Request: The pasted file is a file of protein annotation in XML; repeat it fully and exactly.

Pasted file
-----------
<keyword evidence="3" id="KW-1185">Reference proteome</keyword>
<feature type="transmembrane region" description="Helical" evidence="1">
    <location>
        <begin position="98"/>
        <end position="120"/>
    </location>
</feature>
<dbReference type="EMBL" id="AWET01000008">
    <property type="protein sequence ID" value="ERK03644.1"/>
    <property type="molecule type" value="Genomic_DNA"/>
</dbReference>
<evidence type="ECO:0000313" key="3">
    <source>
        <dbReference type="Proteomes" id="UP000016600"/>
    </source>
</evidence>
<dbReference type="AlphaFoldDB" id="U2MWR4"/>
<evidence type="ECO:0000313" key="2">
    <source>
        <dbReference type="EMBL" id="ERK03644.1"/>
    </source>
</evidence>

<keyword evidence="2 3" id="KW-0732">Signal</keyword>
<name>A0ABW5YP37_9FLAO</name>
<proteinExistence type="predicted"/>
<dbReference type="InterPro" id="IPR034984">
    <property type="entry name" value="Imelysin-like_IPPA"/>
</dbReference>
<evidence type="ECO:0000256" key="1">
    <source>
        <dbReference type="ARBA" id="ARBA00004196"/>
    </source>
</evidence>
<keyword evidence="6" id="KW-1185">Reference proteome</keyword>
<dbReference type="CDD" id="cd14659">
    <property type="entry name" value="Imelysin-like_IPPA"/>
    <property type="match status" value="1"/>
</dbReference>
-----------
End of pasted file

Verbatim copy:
<keyword evidence="3" id="KW-1185">Reference proteome</keyword>
<feature type="transmembrane region" description="Helical" evidence="1">
    <location>
        <begin position="98"/>
        <end position="120"/>
    </location>
</feature>
<dbReference type="EMBL" id="AWET01000008">
    <property type="protein sequence ID" value="ERK03644.1"/>
    <property type="molecule type" value="Genomic_DNA"/>
</dbReference>
<evidence type="ECO:0000313" key="3">
    <source>
        <dbReference type="Proteomes" id="UP000016600"/>
    </source>
</evidence>
<dbReference type="AlphaFoldDB" id="U2MWR4"/>
<evidence type="ECO:0000313" key="2">
    <source>
        <dbReference type="EMBL" id="ERK03644.1"/>
    </source>
</evidence>

<keyword evidence="2 3" id="KW-0732">Signal</keyword>
<name>A0ABW5YP37_9FLAO</name>
<proteinExistence type="predicted"/>
<dbReference type="InterPro" id="IPR034984">
    <property type="entry name" value="Imelysin-like_IPPA"/>
</dbReference>
<evidence type="ECO:0000256" key="1">
    <source>
        <dbReference type="ARBA" id="ARBA00004196"/>
    </source>
</evidence>
<keyword evidence="6" id="KW-1185">Reference proteome</keyword>
<dbReference type="CDD" id="cd14659">
    <property type="entry name" value="Imelysin-like_IPPA"/>
    <property type="match status" value="1"/>
</dbReference>